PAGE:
Organic waste

Last changed: 28 April 2017

Our research focus is on the organic waste fractions, including food-, toilet-, and abattoir waste and manure. In many low- and middle-income countries other waste fractions from the household, such as plastics and metals that have a monetary value are collected and sold back into the production chain. Since the organic fraction has little monetary value, there is little incentive to collect it.

In high-income countries the treatment is often subsidised. In places where the treatment is not subsidised, it often ends up in landfills of varying quality. In both cases the organic waste is degraded under anoxic conditions, which lead to large emissions of greenhouse gases and often also acidification of water bodies and eutrophication caused by leaching of plan nutrients from the decaying organic matter. This is also what happens with a large fraction of the manure from the global livestock industry. When organic fractions are not placed on arable land as a fertiliser, it often ends up being a large environmental polluter. Our aim is to develop sustainable and resilient treatment technologies where organic waste is converted into high-value products; Products valuable enough to help finance the treatment.

We have worked extensively with regular composting. Currently, our main focuses are fly larvae composting and vermicomposting. These enhanced composting systems convert the organic waste into high-value products: animal feed protein from the fly larvae or worms; and the remaining residue is concentrated plant available nutrients. The amino acid profile of the generated animal protein is comparable to that of fish meal and can be used as protein source in animal feed, such as that for fish in aquaculture, and pigs or chickens in land based agriculture. The compost can be used as organic fertiliser.

We use the larvae of the Black Soldier Fly (BSF, Hermetia illucens). These fly larvae consume various organic waste streams and 20% of the organic waste is converted into increased larval biomass, 20% remains as residue (compost), while the reaming 60% is converted into carbon dioxide and water vapour (Lalander et al., 2015a). In our trials, the level of pathogenic microorganisms, such as the bacteria Salmonella and viruses, is greatly reduced (Lalander et al., 2015a; Lalander et al., 2013b). We also found a large reduction in the concentration of pharmaceuticals and pesticides (Lalander et al., 2016). For an efficient and reliable fly larvae composting process, mini-larvae have to be added to the treatment in batches; thus a separate fly rearing facility is required.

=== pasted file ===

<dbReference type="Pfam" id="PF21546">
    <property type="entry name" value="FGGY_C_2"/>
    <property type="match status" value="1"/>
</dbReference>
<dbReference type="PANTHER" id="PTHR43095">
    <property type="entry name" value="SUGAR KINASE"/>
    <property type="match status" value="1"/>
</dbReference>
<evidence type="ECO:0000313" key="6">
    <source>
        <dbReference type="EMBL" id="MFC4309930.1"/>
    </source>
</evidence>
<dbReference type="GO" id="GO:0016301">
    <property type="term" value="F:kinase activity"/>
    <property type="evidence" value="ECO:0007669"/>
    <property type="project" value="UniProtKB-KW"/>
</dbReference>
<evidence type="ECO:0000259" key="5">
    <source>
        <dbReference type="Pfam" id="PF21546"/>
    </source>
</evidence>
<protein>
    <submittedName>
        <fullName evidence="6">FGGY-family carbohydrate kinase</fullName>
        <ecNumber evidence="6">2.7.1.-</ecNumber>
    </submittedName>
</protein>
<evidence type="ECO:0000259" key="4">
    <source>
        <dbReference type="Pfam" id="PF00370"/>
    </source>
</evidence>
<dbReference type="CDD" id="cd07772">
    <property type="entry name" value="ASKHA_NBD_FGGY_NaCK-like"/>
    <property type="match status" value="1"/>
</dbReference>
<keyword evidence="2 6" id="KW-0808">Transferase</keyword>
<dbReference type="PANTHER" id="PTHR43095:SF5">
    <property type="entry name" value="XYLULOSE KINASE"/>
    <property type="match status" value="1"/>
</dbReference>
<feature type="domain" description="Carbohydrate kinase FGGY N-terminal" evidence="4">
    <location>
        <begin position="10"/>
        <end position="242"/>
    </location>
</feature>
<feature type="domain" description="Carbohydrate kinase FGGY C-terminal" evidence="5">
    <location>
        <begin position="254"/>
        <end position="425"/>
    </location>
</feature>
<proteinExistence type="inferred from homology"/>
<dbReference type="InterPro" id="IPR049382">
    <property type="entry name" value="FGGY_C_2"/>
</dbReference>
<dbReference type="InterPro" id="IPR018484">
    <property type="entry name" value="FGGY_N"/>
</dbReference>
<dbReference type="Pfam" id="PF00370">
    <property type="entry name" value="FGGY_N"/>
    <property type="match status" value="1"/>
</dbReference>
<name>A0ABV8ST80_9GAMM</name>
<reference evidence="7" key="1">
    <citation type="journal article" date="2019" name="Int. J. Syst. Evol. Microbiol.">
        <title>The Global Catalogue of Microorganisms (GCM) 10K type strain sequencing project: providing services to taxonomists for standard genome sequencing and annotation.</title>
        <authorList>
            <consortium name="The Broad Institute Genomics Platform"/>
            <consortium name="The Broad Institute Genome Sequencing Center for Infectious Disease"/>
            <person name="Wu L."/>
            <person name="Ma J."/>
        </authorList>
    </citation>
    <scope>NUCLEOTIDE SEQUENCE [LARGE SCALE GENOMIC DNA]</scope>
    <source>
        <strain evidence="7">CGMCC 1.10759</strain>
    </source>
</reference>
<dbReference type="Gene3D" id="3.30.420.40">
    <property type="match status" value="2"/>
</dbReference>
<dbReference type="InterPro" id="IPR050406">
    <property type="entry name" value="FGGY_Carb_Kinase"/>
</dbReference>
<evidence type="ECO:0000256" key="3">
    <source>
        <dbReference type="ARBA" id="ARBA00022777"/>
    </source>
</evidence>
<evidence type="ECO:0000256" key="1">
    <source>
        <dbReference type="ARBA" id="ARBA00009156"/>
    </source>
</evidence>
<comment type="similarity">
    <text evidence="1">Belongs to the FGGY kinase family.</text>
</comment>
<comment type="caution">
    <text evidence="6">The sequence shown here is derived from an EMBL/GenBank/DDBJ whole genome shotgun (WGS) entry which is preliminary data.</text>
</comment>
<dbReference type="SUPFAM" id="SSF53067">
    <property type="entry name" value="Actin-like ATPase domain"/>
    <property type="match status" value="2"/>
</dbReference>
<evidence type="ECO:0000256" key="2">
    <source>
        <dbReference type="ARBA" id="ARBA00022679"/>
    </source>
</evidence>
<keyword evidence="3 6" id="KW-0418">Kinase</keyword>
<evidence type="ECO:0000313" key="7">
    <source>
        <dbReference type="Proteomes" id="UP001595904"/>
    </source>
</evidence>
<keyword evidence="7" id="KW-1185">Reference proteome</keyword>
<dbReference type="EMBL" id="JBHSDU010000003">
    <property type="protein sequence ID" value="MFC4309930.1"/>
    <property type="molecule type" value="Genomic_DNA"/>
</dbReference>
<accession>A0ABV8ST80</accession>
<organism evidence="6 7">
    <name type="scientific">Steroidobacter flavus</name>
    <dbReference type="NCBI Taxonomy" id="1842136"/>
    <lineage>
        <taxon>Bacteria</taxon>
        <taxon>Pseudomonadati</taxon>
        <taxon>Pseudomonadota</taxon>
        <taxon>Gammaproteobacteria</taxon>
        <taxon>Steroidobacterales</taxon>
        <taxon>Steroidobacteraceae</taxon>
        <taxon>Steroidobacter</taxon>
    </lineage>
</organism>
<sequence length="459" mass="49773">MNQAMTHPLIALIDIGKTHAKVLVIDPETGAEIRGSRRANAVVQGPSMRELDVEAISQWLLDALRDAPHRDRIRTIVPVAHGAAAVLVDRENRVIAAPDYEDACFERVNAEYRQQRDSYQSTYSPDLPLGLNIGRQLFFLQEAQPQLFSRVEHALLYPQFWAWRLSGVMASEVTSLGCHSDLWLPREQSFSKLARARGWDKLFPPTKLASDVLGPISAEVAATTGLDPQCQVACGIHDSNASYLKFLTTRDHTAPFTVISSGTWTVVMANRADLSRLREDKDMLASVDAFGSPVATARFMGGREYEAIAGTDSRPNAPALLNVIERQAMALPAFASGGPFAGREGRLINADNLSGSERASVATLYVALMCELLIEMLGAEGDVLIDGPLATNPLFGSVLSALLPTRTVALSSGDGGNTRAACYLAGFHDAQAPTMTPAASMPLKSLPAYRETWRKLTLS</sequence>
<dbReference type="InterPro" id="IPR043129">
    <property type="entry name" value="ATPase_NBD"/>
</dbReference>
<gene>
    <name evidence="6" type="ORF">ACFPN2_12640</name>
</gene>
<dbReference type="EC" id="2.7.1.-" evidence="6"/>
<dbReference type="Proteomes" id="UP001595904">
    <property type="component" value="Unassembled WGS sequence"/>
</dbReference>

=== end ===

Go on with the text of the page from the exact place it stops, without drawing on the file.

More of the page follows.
In vermicomposting, the material is degraded to a level comparable to that in fly larvae composting, but the treatment time is longer and the waste-to-biomass conversion rate is lower (Lalander et al., 2013a; Lalander et al., 2015b). Worms have a somewhat higher protein content than fly larvae. As the worms multiply in the treatment, no separate worm rearing facility is required and waste can be continually added to a single treatment unit. Vermicomposting is particularly interesting in areas with a lower level of infrastructure (Lalander et al., 2013b).

The focus of our research is development of process technological parameters and evaluation of hygienic risks. We are running several parallel projects with fly larvae composting and vermicomposting all of which focus on decentralised, valorisation-driven waste management strategies.


Lalander, C., Diener, S., Magri, M.E., Zurbrügg, C., Lindström, A., Vinnerås, B. 2013a. Faecal sludge management with the larvae of the black soldier fly (Hermetia illucens) — From a hygiene aspect. Sci. Total Environ., 458–460(0), 312-318.

Lalander, C., Senecal, J., Gros Calvo, M., Ahrens, L., Josefsson, S., Wiberg, K., Vinnerås, B. 2016. Fate of pharmaceuticals and pesticides in fly larvae composting. Science of The Total Environment, 565, 279-286.

Lalander, C.H., Fidjeland, J., Diener, S., Eriksson, S., Vinnerås, B. 2015a. High waste-to-biomass conversion and efficient Salmonella spp. reduction using black soldier fly for waste recycling. Agronomy for Sustainable Development, 35(1), 261-271.

Lalander, C.H., Hill, G.B., Vinnerås, B. 2013b. Hygienic quality of faeces treated in urine diverting vermicomposting toilets. Waste Management, 33(11), 2204-2210.

Lalander, C.H., Komakech, A.J., Vinneras, B. 2015b. Vermicomposting as manure management strategy for urban small-holder animal farms - Kampala case study. Waste Manag, 39, 96-103.